Sep 25, 2020  
2017-2018 Undergraduate Bulletin 
    
2017-2018 Undergraduate Bulletin [ARCHIVED CATALOG]

Department of Sociology


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Amy Dellinger Page, Chair

Elizabeth L. Davison Kenneth B. Muir David Russell
W. Edward Folts Bradley Nash, Jr. Kenneth J. Sanchagrin
Ellen C. Lamont Pavel I. Osinsky Anastasia Schulhoff 
Cameron D. Lippard Robert T. Perdue stef shuster
Martha McCaughey Ed Rosenberg Kelly M. Thames

The mission of the Department of Sociology is to create a learning environment that promotes a scientific understanding of social life. Through teaching, scholarship, and service, the Department of Sociology provides educational experiences that encourage student to think sociologically about the significance of social structures and processes, multicultural perspectives, and emerging interdependencies among members of the global community. Through a variety of major concentration options, both for undergraduate and graduate students, and both on campus and online, we provide our students with academic programs and varied practical experiences that enhance their understanding and application of sociology and the sociological imagination. The curriculum foci range from local to global, and include recognition and study of the unique social, cultural, and historical features of our geographic region. We encourage and support both basic and applied scholarship by faculty, especially in publishing and presenting scholarly works, and in other activities that enhance professional competence. We endorse research collaboration with our students. We encourage and support faculty participation in service to the university, professional organizations, and local to global communities. As part of a liberal arts education, the Department of Sociology encourages the development of critical thinking, effective communication, responsibilities of community membership, and other transferable skills as part of career preparation. By modeling intellectual curiosity and the resulting acquisition of knowledge, critical thinking, cultivating intercultural competence as part of an overall spirit of inclusion, and engaging ourselves from local to global levels, we endeavor both to become, and help students become, informed and contributing members of society, committed to creating, maintaining and enhancing health, just, and sustainable social structures from micro to macro levels.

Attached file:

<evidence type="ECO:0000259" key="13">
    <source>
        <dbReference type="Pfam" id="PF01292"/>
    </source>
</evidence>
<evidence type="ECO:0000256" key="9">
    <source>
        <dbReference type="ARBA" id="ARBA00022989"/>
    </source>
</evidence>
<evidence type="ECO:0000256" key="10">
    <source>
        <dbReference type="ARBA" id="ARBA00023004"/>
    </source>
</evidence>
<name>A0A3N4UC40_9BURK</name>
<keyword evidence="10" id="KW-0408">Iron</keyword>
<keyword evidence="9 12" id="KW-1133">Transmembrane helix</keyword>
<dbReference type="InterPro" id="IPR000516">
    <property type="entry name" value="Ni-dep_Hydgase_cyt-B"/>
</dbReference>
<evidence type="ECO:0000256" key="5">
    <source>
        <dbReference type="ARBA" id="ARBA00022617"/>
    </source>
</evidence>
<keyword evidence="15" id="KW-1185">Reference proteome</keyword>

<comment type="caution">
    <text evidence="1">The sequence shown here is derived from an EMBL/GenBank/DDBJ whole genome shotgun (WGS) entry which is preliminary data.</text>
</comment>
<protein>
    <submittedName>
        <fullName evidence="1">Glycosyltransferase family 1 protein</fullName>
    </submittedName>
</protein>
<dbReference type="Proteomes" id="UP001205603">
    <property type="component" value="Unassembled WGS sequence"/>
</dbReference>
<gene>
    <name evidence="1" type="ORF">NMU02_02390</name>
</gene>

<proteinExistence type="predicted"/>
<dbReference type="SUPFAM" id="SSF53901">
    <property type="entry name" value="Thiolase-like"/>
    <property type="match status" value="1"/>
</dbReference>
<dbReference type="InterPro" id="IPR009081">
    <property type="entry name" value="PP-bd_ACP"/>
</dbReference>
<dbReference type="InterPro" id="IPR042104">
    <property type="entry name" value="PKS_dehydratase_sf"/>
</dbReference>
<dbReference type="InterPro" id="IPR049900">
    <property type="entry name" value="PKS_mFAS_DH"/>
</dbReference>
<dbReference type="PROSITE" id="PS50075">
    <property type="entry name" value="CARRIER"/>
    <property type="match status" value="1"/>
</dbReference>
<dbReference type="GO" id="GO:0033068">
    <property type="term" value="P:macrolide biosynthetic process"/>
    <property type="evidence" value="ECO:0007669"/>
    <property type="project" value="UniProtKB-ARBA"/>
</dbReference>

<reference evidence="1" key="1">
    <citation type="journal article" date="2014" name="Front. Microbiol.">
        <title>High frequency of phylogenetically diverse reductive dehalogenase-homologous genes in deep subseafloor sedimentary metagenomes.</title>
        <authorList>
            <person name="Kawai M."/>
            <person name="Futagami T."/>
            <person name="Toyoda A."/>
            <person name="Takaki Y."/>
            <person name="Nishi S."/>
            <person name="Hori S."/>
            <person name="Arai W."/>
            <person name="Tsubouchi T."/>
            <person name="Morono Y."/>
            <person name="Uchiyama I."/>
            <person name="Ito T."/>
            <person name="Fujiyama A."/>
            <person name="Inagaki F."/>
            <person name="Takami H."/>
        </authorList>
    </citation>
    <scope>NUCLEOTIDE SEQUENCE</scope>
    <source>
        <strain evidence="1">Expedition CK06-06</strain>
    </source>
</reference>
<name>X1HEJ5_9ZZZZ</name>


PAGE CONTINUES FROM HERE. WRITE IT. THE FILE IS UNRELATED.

Honors Program in Sociology

The Department of Sociology offers an honors program composed of nine semester hours of disciplinary honors work including a three semester hour honors thesis. Disciplinary honors courses will be drawn from designated honors courses offered at the introductory, intermediate and advanced course levels in the department. Enrollment in sociology honors courses is by permission of the departmental honors coordinator. However, to graduate with “honors in sociology,” a student must be a major, have maintained an overall grade-point average of 3.4 and an overall sociology grade-point average of 3.4, have no grade less than “B” in any honors designated course, and have completed a departmental honors thesis.

Programs

    Bachelor of ScienceBachelor of ArtsMinor

    Courses

      Sociology

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